I’ve done some pretty self-destructive things in my life.

I’ve starved myself for a few days at a time hoping to get into a size 0.

I’ve binged on sugary sweets and junk food for weeks when that didn’t work.

I’ve gone to ridiculous lengths to avoid meeting other people or just talking on the phone.

But the most self-destructive of all was the thing that made me act in those ways.

The most self-destructive thing I’ve ever done was to believe someone’s else opinion of me.


I was born in Italy, the land of delicious food, couture fashion and outgoing people. We Italians have a reputation for being loud, making friends easily and starting up small talk with everyone we meet.

I’ve never been like that. I’m shy. Quiet. An introvert on the far end of the introversion scale.

I didn’t know anyone else like me. No one else knew someone else like me.

Surely, there must have been something wrong with me? That’s what concerned neighbours, teachers and friends asked my parents. Obviously, I wasn’t normal.

I believed them. What else could I have done? In my small town (these were the pre-internet days), I had no example of any other shy introverts, no model to look up to, no idea anyone else like me even existed.

The second I believed that lie was the second I hit the self-destruct button in my brain.


I had always found it hard to make new friends, but now I began avoiding every opportunity to meet other people. I didn’t want to go to my schoolmates’ birthday parties. I hid in my room when someone came to visit my family. I would look the other way and hide if I saw someone I knew in the streets, at the supermarket, wherever – God forbid they would spot me and come over for a small chat.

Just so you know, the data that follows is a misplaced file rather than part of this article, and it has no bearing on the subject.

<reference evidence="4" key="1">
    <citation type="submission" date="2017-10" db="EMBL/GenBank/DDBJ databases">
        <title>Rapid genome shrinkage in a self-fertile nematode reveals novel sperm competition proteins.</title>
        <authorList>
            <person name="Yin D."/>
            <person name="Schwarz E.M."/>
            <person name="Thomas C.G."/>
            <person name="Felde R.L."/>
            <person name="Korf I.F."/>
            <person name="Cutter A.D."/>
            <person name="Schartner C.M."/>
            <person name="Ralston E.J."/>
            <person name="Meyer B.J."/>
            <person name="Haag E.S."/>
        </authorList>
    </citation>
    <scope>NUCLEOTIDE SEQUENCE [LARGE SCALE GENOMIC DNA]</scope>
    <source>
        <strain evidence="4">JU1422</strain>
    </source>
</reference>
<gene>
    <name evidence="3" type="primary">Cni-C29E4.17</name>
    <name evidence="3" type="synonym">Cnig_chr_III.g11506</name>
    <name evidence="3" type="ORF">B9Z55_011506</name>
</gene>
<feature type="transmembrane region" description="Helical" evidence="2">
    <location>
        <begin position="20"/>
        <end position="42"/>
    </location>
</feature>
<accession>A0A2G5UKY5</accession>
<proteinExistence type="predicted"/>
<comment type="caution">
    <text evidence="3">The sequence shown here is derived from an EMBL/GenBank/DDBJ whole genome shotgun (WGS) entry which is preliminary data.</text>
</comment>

Needless to say, I was rolling down the spiralling road of depression at high speed. Before I knew what was going on, my grades dropped. I spent all my afternoons in front of the TV, and later the internet, because I had no friends to hang out with. I let job opportunities pass me by because I didn’t want to do anything that forced me to spend too much time with other people.

Oh, I knew this was unhealthy. And, at times, I tried to do something about it. I thought things would be different if I looked life a supermodel so I went on the diet-and-binge yo yo. But I didn’t become thinner. I was just hungry and dizzy all the time. I had no energy for anything.

I thought people would like me if I helped them. So I said yes to every request, no matter how inconvenient – or even harmful – it was for me. I gave, gave and gave while they took, took, took. But they never really liked me. They just used me.

I thought people would like me if I were the perfect little girl who was seen but not heard. I swallowed every complaint. I never protested when someone was rude to me or treated with disrespect. I never voiced my wishes or told anybody what I wanted – only what they wanted mattered.

I allowed someone’s else opinion of me put limits on what I could and could not do. I exchanged my freedom for approval. I destroyed myself in the hope I would be accepted by a bunch of strangers who never really cared about me.


That’s the hardest lesson I’ve ever had to learn in my life. The most life-changing too.

Other people come and go. They leave. They die. They enter your life for a moment and then they’re out again, without even saying a word.

You’re the only person who will be with you every second of every day.

So do what makes you happy. Proud. Fulfilled.

Look at yourself in the mirror and ask yourself, “what would I do today if I didn’t care about what other people thought of me?”

The only thing that matters is that you can look yourself in the eye and say, “today I did my best. Today I was kind, compassionate, creative. Today, I have no regrets about how I’ve spent my time and lived my life.”

Can you look yourself in the eye and say that?

With love,

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